These are limited and relate to information gathering, the exchange of information, reports to the Assembly of Heads of State and Government on terrorist activities and establishment of information networks.
The plan of action adds some more substance by invoking Article 7 of the Peace and Security Council’s protocol, which deals with the powers of the Peace and Security Council.
According to Article 7(i), the Peace and Security Council must ensure the implementation of the OAU convention at the regional and continental levels. The Plan of Action also refers to the provisions of the AU’s Constitutive Act, particularly the principles enunciated in Article 4.
It is there that we find the AU’s extraordinary power to intervene, even with military force, in a member state in response to serious violations of human rights. These can take the form of genocide, war crimes and crimes against humanity.
The kind of intervention foreseen in Article 4 will normally occur when the member state is unwilling or unable to come to the rescue of its citizens. Under different circumstances, the AU may consider a variety of measures. But inaction is certainly not one of them if the organisation wants to demonstrate that it takes its peace and security mandate seriously.
Another barrier to action by the AU is the almost unconditional claims member states make regarding sovereignty and independence. This is even so in cases where these qualities of statehood are absent. State measures remain the main instrument in the combating of terrorism.
But the argument cannot stop with a state-centred view. There is the plight of the victims and the issue of human security no government and no regional or international organisation can ignore.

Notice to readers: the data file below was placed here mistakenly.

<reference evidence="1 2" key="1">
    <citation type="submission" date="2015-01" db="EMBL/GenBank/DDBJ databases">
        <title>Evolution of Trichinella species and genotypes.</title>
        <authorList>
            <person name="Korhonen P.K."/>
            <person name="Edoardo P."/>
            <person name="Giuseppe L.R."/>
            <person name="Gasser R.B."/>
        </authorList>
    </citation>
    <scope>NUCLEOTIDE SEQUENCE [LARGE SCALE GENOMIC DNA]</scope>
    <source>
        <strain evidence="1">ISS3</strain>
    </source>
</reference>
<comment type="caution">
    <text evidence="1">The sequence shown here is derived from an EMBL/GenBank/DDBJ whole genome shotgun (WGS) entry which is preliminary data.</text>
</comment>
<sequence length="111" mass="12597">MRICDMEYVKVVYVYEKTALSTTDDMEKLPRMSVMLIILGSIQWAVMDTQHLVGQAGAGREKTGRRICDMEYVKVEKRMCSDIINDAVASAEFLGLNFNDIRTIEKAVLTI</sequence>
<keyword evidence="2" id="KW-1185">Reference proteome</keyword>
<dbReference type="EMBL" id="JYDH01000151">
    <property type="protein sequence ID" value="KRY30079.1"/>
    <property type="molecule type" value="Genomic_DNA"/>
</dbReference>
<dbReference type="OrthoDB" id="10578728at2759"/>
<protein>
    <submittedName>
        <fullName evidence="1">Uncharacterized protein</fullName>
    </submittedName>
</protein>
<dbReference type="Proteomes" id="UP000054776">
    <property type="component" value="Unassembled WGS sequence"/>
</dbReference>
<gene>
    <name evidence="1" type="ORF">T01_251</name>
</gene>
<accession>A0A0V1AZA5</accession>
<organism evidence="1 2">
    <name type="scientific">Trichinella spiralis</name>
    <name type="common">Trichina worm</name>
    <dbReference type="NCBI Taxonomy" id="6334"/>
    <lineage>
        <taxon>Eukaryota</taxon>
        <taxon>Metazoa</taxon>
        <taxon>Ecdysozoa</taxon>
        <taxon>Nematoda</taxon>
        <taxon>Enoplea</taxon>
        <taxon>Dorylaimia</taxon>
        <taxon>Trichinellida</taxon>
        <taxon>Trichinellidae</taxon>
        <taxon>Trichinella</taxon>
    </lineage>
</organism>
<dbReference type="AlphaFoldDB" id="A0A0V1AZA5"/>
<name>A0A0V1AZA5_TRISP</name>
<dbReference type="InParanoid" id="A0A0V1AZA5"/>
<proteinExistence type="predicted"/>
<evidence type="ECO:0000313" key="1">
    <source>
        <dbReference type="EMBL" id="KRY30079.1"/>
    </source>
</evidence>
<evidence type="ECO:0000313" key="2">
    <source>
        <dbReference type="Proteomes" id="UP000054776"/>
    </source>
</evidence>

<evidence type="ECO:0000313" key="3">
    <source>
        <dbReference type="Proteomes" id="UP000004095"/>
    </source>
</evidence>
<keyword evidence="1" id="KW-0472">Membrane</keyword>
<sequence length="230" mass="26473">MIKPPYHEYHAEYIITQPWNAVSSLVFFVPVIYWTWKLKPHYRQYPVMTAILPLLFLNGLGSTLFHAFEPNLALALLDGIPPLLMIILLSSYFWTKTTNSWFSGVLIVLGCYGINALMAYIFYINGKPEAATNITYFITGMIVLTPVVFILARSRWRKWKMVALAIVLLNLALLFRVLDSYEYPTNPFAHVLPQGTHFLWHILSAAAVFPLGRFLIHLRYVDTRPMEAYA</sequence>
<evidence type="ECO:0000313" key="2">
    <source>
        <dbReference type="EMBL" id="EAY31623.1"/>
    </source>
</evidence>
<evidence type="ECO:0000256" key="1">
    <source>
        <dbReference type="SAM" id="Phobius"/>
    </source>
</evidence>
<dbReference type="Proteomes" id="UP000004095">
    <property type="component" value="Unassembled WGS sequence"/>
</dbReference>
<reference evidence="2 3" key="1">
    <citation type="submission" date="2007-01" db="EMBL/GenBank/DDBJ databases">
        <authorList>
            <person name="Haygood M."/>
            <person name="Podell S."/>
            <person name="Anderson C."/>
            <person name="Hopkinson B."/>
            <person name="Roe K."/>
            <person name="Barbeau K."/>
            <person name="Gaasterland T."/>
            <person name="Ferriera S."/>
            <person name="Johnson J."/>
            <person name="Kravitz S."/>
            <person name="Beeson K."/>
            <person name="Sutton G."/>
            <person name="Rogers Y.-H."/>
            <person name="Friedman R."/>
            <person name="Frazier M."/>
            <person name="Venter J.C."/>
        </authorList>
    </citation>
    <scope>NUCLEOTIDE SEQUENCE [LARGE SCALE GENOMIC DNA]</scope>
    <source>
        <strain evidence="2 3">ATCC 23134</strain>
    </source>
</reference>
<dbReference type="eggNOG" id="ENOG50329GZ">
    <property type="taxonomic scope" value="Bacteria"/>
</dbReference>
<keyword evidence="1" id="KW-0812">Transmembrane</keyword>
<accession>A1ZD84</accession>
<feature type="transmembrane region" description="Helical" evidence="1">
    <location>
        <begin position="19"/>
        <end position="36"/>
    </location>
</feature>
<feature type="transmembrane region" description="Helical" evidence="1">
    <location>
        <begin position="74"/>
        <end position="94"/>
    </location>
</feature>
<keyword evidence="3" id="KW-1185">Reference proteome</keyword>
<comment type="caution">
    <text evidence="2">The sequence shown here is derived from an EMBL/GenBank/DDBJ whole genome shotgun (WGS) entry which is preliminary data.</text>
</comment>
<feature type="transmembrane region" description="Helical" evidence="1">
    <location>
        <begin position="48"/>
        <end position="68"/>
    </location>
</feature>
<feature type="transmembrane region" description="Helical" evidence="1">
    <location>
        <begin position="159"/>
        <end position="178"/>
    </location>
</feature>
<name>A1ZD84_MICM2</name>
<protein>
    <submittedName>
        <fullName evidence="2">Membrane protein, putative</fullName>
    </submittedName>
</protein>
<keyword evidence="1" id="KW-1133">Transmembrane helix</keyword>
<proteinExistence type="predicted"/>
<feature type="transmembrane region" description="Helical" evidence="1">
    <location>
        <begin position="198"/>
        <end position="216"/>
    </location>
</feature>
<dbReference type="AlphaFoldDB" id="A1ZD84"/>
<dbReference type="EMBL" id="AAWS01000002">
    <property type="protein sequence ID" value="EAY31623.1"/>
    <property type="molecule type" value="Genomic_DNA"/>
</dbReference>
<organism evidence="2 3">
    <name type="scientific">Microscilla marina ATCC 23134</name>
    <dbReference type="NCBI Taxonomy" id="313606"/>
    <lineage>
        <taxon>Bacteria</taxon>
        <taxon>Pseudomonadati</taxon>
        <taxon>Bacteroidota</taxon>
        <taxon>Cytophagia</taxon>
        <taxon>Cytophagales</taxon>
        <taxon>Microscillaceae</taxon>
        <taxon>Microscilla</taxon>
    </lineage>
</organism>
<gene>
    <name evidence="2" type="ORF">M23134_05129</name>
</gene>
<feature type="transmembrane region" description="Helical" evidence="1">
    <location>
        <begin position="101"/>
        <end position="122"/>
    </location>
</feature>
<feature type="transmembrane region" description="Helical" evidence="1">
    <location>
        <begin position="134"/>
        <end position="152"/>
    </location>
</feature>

In light of this, the AU’s failures raise serious questions about when to deploy its security apparatus in general and the African Standby Force in particular.
In 2013, these issues became the subject of a report by a panel of experts appointed by the AU Commission. It had the mandate to assess the African Standby Force and to report on a plan of action for achieving full operational capability by 2015.
The AU has kept the report secret, but it has still reached a wider audience. It finds that full operational capability will not be achieved in 2015 given the current pace and scope of the AU’s efforts. This is despite the African Standby Force being established in 2003 to provide a quick reaction capacity that would enable African institutions to respond swiftly to crises.
The report lists a number of reasons for this failure. Three can be singled out. These are:
the unpredictability of pledges made by member states;
a lack of support due to gaps in procurement, human resources and experience with mission support systems; and
a failure to develop the African Standby Force’s own resources, including financial resources.
It is also no secret that only a fraction of the AU’s budget is funded by member states. This speaks volumes about the interest African states have in the body.
Hennie Strydom receives funding from the National Research Foundation.
Authors: The Conversation